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Groups bid for Raytheon Aircraft

Three leveraged-buyout firms have emerged as finalists to buy Wichita-based Raytheon Aircraft Co.


September 19, 2007
By Carey Fredericks

Three leveraged-buyout firms — including Canada's Onex Corp. –have emerged as finalists to buy Wichita-based Raytheon Aircraft Co.The groups have submitted final bids for the company, industry sources have said.

Onex Corp., which bought Boeing Wichita's commercial aircraft division in 2005 and formed Spirit AeroSystems, has teamed with Goldman Sachs to submit a bid, say sources who spoke on condition of anonymity. The team is bidding against financial investment firms Carlyle Group and Cerberus Capital Management. Both firms also have aerospace holdings.

"They're just buying it as an investment with the idea they can make money on it over time," Paul Nisbet, JSA Research aerospace and defense analyst, said of the three bidders. Raytheon Aircraft officials declined to comment. Onex, Carlyle and Cerberus officials also declined to comment.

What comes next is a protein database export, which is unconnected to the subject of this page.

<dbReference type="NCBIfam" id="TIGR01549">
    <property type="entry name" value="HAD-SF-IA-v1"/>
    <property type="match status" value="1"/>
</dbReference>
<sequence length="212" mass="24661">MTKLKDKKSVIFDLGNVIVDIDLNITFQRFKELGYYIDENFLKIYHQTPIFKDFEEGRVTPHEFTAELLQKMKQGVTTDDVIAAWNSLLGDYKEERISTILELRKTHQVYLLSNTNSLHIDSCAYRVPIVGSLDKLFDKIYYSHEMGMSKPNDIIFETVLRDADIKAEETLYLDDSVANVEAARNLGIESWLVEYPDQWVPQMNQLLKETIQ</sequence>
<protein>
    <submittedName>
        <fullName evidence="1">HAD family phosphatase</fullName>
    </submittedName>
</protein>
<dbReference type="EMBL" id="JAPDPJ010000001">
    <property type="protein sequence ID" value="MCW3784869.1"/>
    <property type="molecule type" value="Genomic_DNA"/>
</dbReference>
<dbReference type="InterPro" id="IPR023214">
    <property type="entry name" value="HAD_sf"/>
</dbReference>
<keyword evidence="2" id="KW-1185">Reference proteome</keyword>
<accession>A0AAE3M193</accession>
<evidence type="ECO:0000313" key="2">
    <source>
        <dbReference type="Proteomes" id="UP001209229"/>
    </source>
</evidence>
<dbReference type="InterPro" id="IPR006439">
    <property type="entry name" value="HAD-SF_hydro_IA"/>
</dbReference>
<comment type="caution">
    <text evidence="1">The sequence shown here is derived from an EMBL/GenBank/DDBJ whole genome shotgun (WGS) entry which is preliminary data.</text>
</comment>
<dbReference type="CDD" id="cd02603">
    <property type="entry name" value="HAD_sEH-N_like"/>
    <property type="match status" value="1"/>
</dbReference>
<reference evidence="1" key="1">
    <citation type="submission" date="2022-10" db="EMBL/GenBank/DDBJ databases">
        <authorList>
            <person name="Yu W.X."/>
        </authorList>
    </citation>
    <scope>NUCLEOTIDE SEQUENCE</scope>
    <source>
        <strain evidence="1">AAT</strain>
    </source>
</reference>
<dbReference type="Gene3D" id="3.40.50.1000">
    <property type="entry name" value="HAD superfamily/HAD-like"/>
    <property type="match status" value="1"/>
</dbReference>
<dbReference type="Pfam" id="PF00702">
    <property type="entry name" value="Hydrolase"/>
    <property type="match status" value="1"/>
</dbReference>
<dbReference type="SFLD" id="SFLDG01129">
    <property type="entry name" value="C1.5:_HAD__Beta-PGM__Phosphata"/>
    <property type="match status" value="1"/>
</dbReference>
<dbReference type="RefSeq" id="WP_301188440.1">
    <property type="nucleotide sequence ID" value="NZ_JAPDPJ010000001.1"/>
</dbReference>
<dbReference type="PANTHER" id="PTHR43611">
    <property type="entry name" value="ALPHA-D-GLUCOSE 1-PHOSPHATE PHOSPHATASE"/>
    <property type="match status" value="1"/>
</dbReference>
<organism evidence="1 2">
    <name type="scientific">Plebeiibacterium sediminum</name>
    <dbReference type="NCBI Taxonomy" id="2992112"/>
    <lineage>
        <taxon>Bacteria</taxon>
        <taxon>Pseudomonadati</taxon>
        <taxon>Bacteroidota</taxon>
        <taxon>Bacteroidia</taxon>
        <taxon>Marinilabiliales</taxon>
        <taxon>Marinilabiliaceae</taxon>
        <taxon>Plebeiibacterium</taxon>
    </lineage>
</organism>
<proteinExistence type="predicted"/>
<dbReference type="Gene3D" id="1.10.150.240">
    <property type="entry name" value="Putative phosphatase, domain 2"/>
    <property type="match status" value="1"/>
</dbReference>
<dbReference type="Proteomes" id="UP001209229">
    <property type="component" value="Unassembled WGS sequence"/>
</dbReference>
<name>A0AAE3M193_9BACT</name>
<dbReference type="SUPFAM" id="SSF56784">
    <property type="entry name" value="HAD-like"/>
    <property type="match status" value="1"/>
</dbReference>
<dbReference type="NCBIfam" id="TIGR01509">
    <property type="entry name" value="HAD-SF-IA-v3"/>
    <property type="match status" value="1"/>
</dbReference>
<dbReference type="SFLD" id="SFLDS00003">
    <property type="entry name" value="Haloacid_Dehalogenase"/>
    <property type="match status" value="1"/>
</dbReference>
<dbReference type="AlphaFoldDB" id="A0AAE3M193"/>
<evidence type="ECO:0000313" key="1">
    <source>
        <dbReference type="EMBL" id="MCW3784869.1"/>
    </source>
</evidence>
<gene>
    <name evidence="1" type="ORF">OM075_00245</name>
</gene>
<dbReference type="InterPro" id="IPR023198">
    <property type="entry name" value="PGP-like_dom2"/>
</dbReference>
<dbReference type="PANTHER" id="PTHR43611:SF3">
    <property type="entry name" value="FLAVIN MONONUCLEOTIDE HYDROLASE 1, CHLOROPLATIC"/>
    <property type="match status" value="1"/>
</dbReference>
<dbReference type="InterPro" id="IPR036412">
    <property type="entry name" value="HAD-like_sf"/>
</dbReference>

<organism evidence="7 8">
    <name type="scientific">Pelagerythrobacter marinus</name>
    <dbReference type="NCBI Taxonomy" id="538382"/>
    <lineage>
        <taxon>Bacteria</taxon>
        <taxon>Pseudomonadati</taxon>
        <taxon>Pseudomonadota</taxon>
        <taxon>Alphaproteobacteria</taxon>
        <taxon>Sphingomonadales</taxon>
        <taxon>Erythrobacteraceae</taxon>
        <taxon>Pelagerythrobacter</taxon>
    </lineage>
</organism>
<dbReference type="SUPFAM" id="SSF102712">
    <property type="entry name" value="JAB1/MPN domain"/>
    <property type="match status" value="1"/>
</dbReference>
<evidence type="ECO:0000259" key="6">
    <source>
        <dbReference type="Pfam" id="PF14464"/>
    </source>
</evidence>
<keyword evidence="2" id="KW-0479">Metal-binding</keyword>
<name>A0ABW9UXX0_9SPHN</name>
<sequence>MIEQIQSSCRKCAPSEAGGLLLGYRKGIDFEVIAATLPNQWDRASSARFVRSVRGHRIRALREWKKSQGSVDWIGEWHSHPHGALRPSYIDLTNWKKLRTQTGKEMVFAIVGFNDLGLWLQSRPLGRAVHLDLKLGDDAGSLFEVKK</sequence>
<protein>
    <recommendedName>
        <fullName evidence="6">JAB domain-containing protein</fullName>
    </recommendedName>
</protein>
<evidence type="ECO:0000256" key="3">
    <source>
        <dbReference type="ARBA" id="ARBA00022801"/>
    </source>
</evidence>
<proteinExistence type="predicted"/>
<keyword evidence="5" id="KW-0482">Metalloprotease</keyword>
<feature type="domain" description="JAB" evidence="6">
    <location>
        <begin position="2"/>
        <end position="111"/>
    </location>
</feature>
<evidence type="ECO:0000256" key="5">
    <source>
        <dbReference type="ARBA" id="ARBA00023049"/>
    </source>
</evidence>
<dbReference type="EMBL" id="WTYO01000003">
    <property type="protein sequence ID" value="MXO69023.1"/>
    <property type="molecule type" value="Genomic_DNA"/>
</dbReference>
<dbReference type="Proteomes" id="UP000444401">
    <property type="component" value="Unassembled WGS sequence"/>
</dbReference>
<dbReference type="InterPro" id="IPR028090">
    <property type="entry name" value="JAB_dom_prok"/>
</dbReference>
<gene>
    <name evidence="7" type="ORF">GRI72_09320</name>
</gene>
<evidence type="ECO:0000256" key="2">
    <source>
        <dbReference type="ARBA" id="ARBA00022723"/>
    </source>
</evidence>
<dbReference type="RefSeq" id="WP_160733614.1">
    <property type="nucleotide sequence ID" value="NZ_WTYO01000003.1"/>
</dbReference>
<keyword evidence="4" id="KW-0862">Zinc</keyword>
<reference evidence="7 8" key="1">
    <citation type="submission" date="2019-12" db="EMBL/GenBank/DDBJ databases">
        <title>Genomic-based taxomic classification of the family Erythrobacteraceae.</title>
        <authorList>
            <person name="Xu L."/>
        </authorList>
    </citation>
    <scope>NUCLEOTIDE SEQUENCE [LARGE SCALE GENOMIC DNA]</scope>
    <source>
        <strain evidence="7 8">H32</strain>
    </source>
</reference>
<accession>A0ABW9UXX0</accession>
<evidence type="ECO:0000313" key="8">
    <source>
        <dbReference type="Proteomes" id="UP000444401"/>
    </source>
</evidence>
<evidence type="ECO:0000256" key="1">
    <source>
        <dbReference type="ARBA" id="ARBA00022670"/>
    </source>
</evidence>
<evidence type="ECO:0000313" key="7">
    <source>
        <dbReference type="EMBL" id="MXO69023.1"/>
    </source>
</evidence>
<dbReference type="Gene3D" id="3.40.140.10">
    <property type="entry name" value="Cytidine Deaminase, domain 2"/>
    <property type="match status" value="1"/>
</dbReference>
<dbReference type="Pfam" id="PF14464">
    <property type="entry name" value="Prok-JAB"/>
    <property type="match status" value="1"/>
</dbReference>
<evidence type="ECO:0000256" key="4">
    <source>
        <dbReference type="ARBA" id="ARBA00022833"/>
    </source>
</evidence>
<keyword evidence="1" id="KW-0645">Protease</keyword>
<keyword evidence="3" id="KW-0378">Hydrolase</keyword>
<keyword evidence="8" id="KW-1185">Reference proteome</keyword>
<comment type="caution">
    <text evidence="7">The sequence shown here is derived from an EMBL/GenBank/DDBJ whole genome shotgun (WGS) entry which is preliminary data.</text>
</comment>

The asking price for the maker of Beechcraft and Hawker aircraft, which employs more than 6,300 in Wichita, is about $3 billion, sources say. One source called the sale "imminent," saying a deal could be announced any day. Others say they expect an announcement sometime before the end of the year.

"It's an economic issue," said Cai von Rumohr, aerospace and defense analyst with SG Cowen Securities. "If they get $2.5 billion-plus, I would think they would sell." "All these private equity guys have a lot of money, and they've got to put it to work somewhere."

A good time to sell

Raytheon is selling at a time when the long-term outlook for business jets looks promising. International sales are growing and the market is expanding.

When Jim Schuster, Raytheon president, chairman and chief executive, joined the company in 2001, it was losing money. It's now making a nice profit, said David Strauss, UBS aerospace and defense analyst. "Jim Schuster has done a great job of turning that business around," Strauss said.

And Raytheon Aircraft has a lot of expensive research and development costs behind it, which makes it more attractive to buyers, he said. For example, this week it received type certification for its new Hawker 4000.

But officials of Raytheon Inc., the planemaker's parent company, have long said that its Wichita aircraft division is not part of its core business. It announced in July that it would begin pursuing a sale of the company it bought from Beech Aircraft in 1980.